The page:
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Hello Herman | Review

Missed Targets: Danner’s Film After-school Special Fodder

Michelle Danner Hello Herman PosterReveling in the fact that it was made before the latest rash of mass shootings, including 2012’s Aurora, Colorado’s theater massacre, Michelle Danner’s ungainly sophomore effort, Hello Herman still fails to have a timely edge or any other quality of merit, for that matter. Rather, this poorly constructed social issue film is fitted for the same destiny as one of its characters as is outlined by the main protagonist in the film, a footnote to a rather lengthy list of unremarkable footnotes. That’s not to diminish the profound tragedy that is the result of such horrific violence, and exploring the how and the why of these incidents is of paramount importance. While Danner avoids exploitative tactics, her film, unfortunately lacks any kind of elegance or finesse, instead bluntly bludgeoning its audience with the obvious, exuding all the grace of high school theatrical production.

Opening with an ancient proverb, “If we hope to heal the pain we must first discover the cause,” we see a young adolescent male, Herman Howards (Garrett Backstrom) stroll into his school one quiet morning and murder forty-two people at gun point. Herman’s wish is to tell his story for popular video blogger, Lax Morales (Norman Reedus), who gets exclusive access to Herman in prison while he awaits sentencing. We learn that Herman chose Lax because the blogger infamously infiltrated a covert KKK gang for an investigate report and had been forced to beat a young black child with a baseball bat to prove his commitment to the gang.

Convinced they share the same deep seated predilection for violence as a problem solving option, Herman attempts to explain why he did what he did, boiling down to broken household dynamics which resulted in a specific familial tragedy, ultra-violent video games, easy access to guns, and, perhaps most importantly, virulent school bullying. In the meantime, the media firestorm surrounding the case successfully goads the court system into a quick trial, while a conservative senator demands Howard’s execution be televised for all to see, to set an example for those that violate the sacred respect for the preciousness of human life.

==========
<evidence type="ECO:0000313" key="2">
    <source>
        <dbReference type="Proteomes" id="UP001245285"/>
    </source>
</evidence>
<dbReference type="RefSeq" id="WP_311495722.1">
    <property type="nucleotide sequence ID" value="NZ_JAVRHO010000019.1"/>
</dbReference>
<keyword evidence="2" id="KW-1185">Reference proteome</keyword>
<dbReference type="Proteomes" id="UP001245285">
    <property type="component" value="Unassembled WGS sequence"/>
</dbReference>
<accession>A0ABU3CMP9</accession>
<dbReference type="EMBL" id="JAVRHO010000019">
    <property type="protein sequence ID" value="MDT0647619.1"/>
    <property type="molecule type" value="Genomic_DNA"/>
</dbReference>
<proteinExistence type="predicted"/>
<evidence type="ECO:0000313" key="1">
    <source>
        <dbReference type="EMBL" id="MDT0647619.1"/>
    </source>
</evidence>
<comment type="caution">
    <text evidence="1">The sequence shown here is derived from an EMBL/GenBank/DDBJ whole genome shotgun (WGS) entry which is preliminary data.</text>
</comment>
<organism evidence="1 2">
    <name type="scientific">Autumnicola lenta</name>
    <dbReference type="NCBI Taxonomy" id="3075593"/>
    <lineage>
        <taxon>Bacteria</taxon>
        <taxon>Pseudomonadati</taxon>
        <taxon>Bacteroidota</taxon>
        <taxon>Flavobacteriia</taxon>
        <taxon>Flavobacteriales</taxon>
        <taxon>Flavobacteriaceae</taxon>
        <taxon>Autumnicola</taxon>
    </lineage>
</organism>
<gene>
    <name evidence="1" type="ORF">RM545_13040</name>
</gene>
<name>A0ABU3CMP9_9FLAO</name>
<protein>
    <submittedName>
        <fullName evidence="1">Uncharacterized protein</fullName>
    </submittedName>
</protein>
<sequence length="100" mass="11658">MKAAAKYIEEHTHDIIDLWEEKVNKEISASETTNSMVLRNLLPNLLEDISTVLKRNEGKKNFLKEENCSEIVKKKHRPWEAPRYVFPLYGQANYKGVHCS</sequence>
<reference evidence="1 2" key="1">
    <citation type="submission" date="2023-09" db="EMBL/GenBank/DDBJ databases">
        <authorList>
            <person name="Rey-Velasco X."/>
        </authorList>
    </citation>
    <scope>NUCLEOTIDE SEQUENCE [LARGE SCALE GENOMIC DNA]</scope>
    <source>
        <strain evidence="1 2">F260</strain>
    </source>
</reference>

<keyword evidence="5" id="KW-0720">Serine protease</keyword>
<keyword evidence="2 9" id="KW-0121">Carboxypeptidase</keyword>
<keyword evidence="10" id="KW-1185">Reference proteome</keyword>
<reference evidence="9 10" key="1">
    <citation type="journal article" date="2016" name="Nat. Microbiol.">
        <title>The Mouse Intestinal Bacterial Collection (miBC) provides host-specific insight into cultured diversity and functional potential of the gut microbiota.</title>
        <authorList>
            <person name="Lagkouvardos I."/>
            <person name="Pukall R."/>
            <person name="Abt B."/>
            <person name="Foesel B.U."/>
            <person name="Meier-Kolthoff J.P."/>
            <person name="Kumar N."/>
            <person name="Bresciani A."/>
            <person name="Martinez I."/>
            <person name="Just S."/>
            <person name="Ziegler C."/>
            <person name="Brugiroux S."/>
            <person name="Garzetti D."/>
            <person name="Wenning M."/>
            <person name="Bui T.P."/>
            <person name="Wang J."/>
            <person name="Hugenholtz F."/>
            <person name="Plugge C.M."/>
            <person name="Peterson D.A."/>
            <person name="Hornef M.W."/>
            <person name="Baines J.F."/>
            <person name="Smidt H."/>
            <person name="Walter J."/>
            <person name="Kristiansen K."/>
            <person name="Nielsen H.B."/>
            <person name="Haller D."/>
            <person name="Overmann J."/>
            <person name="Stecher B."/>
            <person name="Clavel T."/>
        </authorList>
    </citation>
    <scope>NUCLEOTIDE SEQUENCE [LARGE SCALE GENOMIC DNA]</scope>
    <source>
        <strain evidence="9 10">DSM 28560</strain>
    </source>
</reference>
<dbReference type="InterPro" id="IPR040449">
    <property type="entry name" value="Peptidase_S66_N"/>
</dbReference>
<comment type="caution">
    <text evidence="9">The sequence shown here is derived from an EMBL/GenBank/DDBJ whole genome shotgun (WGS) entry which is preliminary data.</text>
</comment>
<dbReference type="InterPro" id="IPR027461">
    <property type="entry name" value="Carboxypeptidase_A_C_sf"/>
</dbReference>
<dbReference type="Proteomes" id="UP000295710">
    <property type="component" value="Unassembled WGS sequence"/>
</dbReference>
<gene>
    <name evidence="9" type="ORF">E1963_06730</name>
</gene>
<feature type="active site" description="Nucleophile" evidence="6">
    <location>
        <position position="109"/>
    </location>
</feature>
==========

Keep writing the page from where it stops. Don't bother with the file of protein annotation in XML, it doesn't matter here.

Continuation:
From its opening proverb onward, John Buffalo Mailer’s painfully self-aware screenplay disservices Danner’s film by neutering it into a corny PSA on gun violence and bullying. We still don’t quite learn what the actual breaking point is for Herman, other than a perfect storm of shitty motives surrounding his unlucky head. There are plenty of teenagers in similar situations as well as many more in even less savory circumstances that don’t shoot their peers, so what is it about middle class, somewhat privileged Howard that really makes him capable of such an evil act? We won’t ever really know, at least not with how Danner’s film lays out the subject. The situation is only watered down by the silly parallels to the lazily conceived Reedus character, who conveniently has a lapsed relationship with a news reporter who works for a hammy Fox news knock off called Chet Chat. “This will be your Capote moment,” she tells Lax, referring to his all pass access to Herman, one of many eye rolling bits of over baked dialogue.

We’ve seen a steady influx of school shooting films from different perspectives, most memorably with fare like Elephant (2003), The Life Before Her Eyes (2007), and Beautiful Boy (2010) to name some recent and worthwhile attempts at exploring the horrific ramifications of these tragedies. But Hello Herman is nowhere near the same caliber and can’t seriously be seen to even engage in the same kind of logical dialogue. Danner’s intentions seem skewed, and the latter half of the film half heartedly tries to make good on its criticism of media involvement, using a lazy tactic that seems a rip-off of a subpar (but still superior to this) 1994 television Sean Young starrer, Witness to the Execution. Danner may have good intentions, but the film’s reluctance to seriously address the viciousness of Herman’s acts only makes this feel like a flaccid attempt at provocation.

Los Angeles based Nicholas Bell is's Chief Film Critic and covers film festivals such as Sundance, Berlin, Cannes and TIFF. He is part of the critic groups on Rotten Tomatoes, The Los Angeles Film Critics Association (LAFCA), the Online Film Critics Society (OFCS) and GALECA. His top 3 for 2021: France (Bruno Dumont), Passing (Rebecca Hall) and Nightmare Alley (Guillermo Del Toro). He was a jury member at the 2019 Cleveland International Film Festival.


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